Written by Minako Morita-Jaeger.
The UK government is currently in the process of the CPTPP accession negotiation with the expectation of joining the organisation by the end of 2022. The UK is expected to be the preferred candidate to become the first new member. UK’s accession would change the nature of the CPTPP from a current like-minded regional Free Trade Agreements (FTAs) that promotes a rules-based international trade system to a cross-regional mega-FTA. This would create dynamism in the CPTPP for further expansion within and beyond the Asia-Pacific.
On the surface, the UK’s accession to the CPTPP seems straightforward since the UK is a highly developed democratic country which promotes liberal trade. However, we cannot ignore the fact that the UK is the country which would join the CPTPP from outside the Asia-Pacific. The UK is a European country located geographically far from the Asia-Pacific, and its regulatory culture is very different from those in CPTPP countries.
Here we explain how the UK’s motivations for joining the CPTPP were shaped and examine potential economic and social implications. The UK’s basis for entering the CPTPP originated from ‘Global Britain’. The UK government has a strong expectation of monetary gains, but the economic value of joining the CPTPP is slim. On the other hand, its societal impacts cannot be ignored because there are regulatory constraints to joining the Club, reflecting the Asia-Pacific style approach.
UK’s Strategy for Joining the CPTPP
The UK’s joining the CPTPP was motivated by the ‘Global Britain’ agenda––which Prime Minister Theresa May introduced six months after the 2016 Brexit referendum. Theresa May’s government argued that leaving the EU was a great opportunity for the UK to become the ‘Global Britain’. The May government appealed to the public that by leaving the EU customs union and single market, the UK could enjoy an independent trade policy and expand trade with the rest of the world.
To start its independent trade policy agenda, the UK government listed the FTAs with Australia, New Zealand, and the US and the CPTPP as its priority. But the UK’s core ambition was to strike a trade deal with the US as a replacement for the EU. Although Then Foreign Minister Boris Johnson stated that “Britain was first in line” for a trade deal with the US, the Trump administration’s protectionism made it difficult for the UK to negotiate an FTA since the UK took the political rhetoric of promoting liberal world order. In addition, the UK government faced the British public’s strong concerns about lowering food standards and the impact of allowing American companies access to the National Health Service (NHS). Furthermore, the Biden administration’s America first approach and its rejection of engaging itself in FTAs forced the UK government to downgrade its ambition.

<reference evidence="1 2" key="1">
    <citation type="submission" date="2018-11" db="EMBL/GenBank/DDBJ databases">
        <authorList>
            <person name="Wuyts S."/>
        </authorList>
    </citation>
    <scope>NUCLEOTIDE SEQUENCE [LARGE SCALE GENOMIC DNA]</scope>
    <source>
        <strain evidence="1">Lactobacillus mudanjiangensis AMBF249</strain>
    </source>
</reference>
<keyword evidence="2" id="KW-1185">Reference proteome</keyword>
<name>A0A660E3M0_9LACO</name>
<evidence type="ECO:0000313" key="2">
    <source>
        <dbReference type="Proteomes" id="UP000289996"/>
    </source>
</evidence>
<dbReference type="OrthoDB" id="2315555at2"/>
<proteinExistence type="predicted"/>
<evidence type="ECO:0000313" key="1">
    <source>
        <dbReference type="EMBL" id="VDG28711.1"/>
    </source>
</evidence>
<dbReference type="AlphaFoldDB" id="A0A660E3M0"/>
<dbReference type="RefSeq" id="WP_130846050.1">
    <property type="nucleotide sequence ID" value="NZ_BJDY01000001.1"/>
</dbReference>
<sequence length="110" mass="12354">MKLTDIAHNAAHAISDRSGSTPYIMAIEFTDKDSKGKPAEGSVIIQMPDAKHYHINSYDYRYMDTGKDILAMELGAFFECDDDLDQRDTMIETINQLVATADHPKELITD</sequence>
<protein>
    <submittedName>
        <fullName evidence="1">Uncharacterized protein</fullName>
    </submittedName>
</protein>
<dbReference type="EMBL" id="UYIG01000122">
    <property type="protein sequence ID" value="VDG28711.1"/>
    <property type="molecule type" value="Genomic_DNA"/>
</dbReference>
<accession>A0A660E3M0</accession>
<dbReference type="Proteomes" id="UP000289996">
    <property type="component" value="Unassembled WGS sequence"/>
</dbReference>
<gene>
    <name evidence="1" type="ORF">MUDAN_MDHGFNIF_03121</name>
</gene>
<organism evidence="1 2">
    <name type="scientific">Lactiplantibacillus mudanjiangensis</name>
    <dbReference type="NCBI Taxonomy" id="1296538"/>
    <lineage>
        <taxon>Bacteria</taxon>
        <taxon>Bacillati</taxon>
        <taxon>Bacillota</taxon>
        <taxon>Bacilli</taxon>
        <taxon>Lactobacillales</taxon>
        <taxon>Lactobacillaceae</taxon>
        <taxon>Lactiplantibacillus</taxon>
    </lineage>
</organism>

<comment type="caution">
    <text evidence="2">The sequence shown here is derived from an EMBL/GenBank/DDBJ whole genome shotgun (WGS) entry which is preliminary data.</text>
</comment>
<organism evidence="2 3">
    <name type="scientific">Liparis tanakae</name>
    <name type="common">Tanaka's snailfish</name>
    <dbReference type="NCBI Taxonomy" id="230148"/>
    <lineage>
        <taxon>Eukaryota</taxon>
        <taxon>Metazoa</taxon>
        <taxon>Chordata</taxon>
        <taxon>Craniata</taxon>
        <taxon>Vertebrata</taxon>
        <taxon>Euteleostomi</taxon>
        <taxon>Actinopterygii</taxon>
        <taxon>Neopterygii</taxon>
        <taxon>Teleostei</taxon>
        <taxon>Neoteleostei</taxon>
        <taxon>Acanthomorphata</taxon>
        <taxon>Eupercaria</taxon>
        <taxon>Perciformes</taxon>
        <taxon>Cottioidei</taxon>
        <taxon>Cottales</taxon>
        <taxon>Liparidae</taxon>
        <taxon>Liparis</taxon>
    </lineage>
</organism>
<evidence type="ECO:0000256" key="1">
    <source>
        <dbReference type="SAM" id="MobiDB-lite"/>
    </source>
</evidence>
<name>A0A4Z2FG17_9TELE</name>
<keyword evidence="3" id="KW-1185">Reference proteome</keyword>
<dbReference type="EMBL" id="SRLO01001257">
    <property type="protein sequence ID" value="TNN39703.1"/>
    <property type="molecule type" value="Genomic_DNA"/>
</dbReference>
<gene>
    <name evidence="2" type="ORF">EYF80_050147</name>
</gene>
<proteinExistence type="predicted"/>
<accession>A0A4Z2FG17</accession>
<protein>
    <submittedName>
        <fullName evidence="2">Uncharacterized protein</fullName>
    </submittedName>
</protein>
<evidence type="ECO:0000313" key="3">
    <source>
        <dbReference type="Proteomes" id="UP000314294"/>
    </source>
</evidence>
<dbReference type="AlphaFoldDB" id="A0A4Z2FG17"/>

The UK’s political motive for joining the CPTPP grew stronger as prospects of an FTA with the US faded. In 2021, the UK government integrated the strategy of entering the CPTPP into a part of its post-Brexit security, defence, development, and foreign policy strategy that was revealed in “Integrated Review 2021”. The UK government underlined the strategic value of building deeper engagement in the Indo-Pacific region since the geopolitical and economic importance of the area will be growing in the coming decades. It claimed that joining the CPTPP will open an opportunity of accessing the dynamic Indo-Pacific market that generates 56% of global growth between 2019 and 2050.
Slim Economic Values
Although the Johnson administration appealed to the public that joining the CPTPP could create enormous economic opportunities, its potential economic gains look slim, as the UK government’s projection shows. Entering the Agreement could increase UK GDP by an extra £1.8 billion and boost trade by £3.3 billion, which is only about a 0.08% GDP increase in the long run.
The major economic reason the UK’s FTAs with the Indo-Pacific region is likely to make a little economic contribution is that geographic proximity matters for trade. According to some economic studies, the EU is overwhelmingly likely to remain the UK’s most important trade partner post-Brexit. Interestingly, UK’s services trade is strongly affected by distance. This means that the UK, a services economy accounting for 80 per cent of total economic output, would continue to export services to its neighbour -the EU. Also, we see that the distance effect still matters for Global Value Chains despite ICT developments.